The Applicants present several arguments for why they believe Washington's law should be preempted. First, the Applicants contend that the law's prohibition on the loading or unloading of crude oil registering a vapor pressure greater than 9 pounds per square inch (psi) poses obstacles to the HMTA because compliance with the law can only be accomplished by (1) pretreating the crude oil prior to loading the tank car; (2) selecting an alternate mode of transportation; or (3) redirecting the crude oil to facilities outside of Washington State. Accordingly, North Dakota and Montana say these avenues for complying with the law impose obstacles to accomplishing the purposes of the HMTA. Similarly, they contend that the law's advance notice of transfer requirement is an additional obstacle. Start Printed Page 29512Lastly, North Dakota and Montana contend that Washington State's law is preempted because aspects of the law are not substantively the same as the Federal requirements for the classification and handling of this type of hazardous material.
In summary, the Applicants contend the State of Washington's vapor pressure law should be preempted because:
- It is an obstacle to the Federal hazardous material transportation legal and regulatory regime; and
- It is not substantively the same as the Federal regulations governing the classification and handling of crude oil in transportation.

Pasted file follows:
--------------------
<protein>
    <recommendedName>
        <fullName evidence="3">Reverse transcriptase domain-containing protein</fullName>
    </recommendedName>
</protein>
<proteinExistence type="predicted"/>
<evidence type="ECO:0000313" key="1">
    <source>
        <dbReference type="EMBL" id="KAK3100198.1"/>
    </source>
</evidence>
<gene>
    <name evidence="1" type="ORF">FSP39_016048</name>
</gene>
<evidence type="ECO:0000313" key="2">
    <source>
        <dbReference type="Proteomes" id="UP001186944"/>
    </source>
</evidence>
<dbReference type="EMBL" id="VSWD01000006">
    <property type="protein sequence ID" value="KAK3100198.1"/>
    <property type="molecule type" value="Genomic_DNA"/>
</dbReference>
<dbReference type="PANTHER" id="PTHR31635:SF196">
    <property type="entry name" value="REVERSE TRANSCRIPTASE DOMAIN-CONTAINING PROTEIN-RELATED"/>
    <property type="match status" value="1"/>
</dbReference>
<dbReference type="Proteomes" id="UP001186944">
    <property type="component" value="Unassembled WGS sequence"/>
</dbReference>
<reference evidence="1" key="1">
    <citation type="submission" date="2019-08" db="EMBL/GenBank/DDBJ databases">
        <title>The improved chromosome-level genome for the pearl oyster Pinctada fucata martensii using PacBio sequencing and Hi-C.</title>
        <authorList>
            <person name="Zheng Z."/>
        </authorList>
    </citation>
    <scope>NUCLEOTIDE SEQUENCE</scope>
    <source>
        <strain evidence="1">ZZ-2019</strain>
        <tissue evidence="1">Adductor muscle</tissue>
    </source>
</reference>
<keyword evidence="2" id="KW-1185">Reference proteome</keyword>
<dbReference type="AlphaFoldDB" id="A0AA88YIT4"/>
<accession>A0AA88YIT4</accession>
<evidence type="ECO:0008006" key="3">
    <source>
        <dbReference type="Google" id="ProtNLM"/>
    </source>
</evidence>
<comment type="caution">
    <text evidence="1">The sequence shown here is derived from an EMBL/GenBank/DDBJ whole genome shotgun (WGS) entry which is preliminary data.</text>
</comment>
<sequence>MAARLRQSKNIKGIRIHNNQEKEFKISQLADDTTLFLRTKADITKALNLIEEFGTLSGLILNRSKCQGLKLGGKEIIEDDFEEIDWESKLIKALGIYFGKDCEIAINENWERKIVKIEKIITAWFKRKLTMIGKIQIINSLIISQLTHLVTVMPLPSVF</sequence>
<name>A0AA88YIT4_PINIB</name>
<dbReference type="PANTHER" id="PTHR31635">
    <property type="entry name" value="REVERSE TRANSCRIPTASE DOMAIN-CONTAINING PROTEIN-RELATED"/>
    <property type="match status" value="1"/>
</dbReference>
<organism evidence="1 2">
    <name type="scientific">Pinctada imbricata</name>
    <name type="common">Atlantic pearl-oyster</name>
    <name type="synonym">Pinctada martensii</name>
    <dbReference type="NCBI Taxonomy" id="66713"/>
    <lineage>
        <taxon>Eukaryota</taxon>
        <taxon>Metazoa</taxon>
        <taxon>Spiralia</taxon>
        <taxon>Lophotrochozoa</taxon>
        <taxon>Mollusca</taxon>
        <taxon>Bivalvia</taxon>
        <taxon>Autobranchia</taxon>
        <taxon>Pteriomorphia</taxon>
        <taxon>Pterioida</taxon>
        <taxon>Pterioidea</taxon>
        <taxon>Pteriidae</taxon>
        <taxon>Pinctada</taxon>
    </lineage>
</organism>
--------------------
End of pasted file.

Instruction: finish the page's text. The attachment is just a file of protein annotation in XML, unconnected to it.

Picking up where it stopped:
PHMSA published notice of the application in the Federal Register on July 24, 2019. 84 FR 35707. Interested parties were invited to comment on the application. We granted a request by the State of Washington to extend the original 30-day comment period. The initial comment period closed on September 23, 2019, followed by a rebuttal comment period that remained open until October 23, 2019. PHMSA received 4,118 comments during the initial comment period, and another 279 comments were submitted during the rebuttal comment period. Generally, the comments fall into six categories representing a broad array of stakeholders, including refineries and oil producers, industry groups, governmental entities, environmental groups, Members of Congress, and other interested members of the public. The comments are summarized in Part V below.